What is in the “Growth Opportunities Act” – and why is the Union blocking it?

As of: February 21, 2024 4:16 p.m

The “Growth Opportunities Act” is now available in a light version – but it still has little chance of being implemented. What is planned, why is it so complicated – and what does agricultural diesel have to do with it?

the initial situation

It’s complicated. It starts with the name: “Growth Opportunities Act”. Behind this lies a relief package for the weakening economy. At its cabinet meeting in Meseberg six months ago, the traffic light presented the package, and the Bundestag approved it in November. But in the Federal Council, states stopped the whole thing because they demanded changes. Above all, they criticized the feared tax losses for the municipalities. The plans are now in the mediation committee.

The whole thing is further complicated by the fact that the Union is making its approval of the law dependent on the federal government completely reversing the planned abolition of agricultural diesel subsidies. From the federal government’s point of view, this is an “irrelevant connection” because at first glance the content of the two projects has nothing to do with one another – and now it is up to the creativity of the mediation committee to untie the knot.

What saw that? “Growth Opportunities Act” originally before?

In its original form, tax relief was available for companies seven billion euros planned per year. This was intended to provide financial support for the stuttering domestic economy in its transition towards climate neutrality and more active research. Companies should participate in investments in energy efficiency 15 percent of the costs be supported directly.

It was and is also planned to go through companies cheaper depreciation options to relieve. The construction industry in particular would benefit from this. She could then deduct her expenses for new buildings from her taxes at a higher rate and more quickly. Small and medium-sized companies would also benefit similarly.

The Research allowance should be expanded from personnel costs to material costs. The law also contains some regulations on: Reducing bureaucracy.

What is in the stripped-down form of the law?

A compromise solution emerged during the preliminary negotiations on the Mediation Committee. The overall financial volume of the “Growth Opportunities Act” should be good three billion euros be reduced annually. Its core, that Bonus for investments in energy efficiencywas overturned, but may be financed in other ways.

Also included is the introduction of declining depreciation for movable assets and an expanded research allowance. The latter provides tax support for companies’ research and development. Declining depreciation for residential buildings is also still part of the law. However, this should now be lower: instead of the originally planned six percent, construction companies should only five percent can write off their acquisition and production costs for tax purposes.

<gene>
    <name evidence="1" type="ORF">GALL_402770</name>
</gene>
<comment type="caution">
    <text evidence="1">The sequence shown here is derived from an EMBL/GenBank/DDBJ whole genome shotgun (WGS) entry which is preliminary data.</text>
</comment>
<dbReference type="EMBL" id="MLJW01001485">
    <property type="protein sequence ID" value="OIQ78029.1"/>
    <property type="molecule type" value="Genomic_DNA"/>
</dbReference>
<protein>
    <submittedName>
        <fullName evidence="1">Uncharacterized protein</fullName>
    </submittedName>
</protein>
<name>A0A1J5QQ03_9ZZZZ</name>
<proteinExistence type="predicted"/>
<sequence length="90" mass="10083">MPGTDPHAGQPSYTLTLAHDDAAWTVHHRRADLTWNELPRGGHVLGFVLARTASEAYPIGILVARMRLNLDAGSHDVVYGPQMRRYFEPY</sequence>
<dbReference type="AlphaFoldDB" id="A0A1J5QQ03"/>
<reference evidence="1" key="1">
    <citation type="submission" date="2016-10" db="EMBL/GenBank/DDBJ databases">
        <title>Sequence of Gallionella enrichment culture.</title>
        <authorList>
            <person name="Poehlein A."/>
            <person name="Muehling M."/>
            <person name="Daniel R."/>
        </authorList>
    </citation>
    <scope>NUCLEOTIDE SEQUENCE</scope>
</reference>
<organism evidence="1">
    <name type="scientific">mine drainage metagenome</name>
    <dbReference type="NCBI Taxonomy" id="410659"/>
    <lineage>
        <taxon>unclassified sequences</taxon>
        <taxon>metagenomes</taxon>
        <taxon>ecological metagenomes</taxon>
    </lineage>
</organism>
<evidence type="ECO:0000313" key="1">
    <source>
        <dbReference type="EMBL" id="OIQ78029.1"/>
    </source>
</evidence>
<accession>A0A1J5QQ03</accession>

According to the Reuters news agency, under the compromise proposal, the federal government would still have to expect tax losses of around 1.38 billion euros, the states with 1.3 billion euros and the municipalities with 545 million euros.

The SPD-led states have signaled that they could agree to this scaled-down plan. But this is happening to the Union “Growth Opportunity Package Light” continue to criticize. She insists that the SPD, Greens and FDP forego the planned abolition of the tax break for agricultural diesel.

The CDU and CSU accuse the federal government of wanting to finance around a third of its costs from the package by eliminating the tax break for agricultural diesel. They also rejected the federal government’s accusation that the Union was linking two topics together in an unrelated manner. But business associations also sharply criticized the blockade.

And now?

In the evening, the mediation committee looks for a solution. The committee consists of 16 members each from the Bundesrat and Bundestag. The political pressure is high. Mecklenburg-Western Pomerania’s Prime Minister and current chairwoman of the Mediation Committee, Manuela Schwesig, put it this way Deutschlandfunk like this: “At the moment everyone in the economy and in the population is annoyed that there is a lot of dispute but too few solutions,” said the SPD politician. “If we don’t get the result today, it wouldn’t be a good signal.”

With information from Michael Weidemann, ARD Capital Studio

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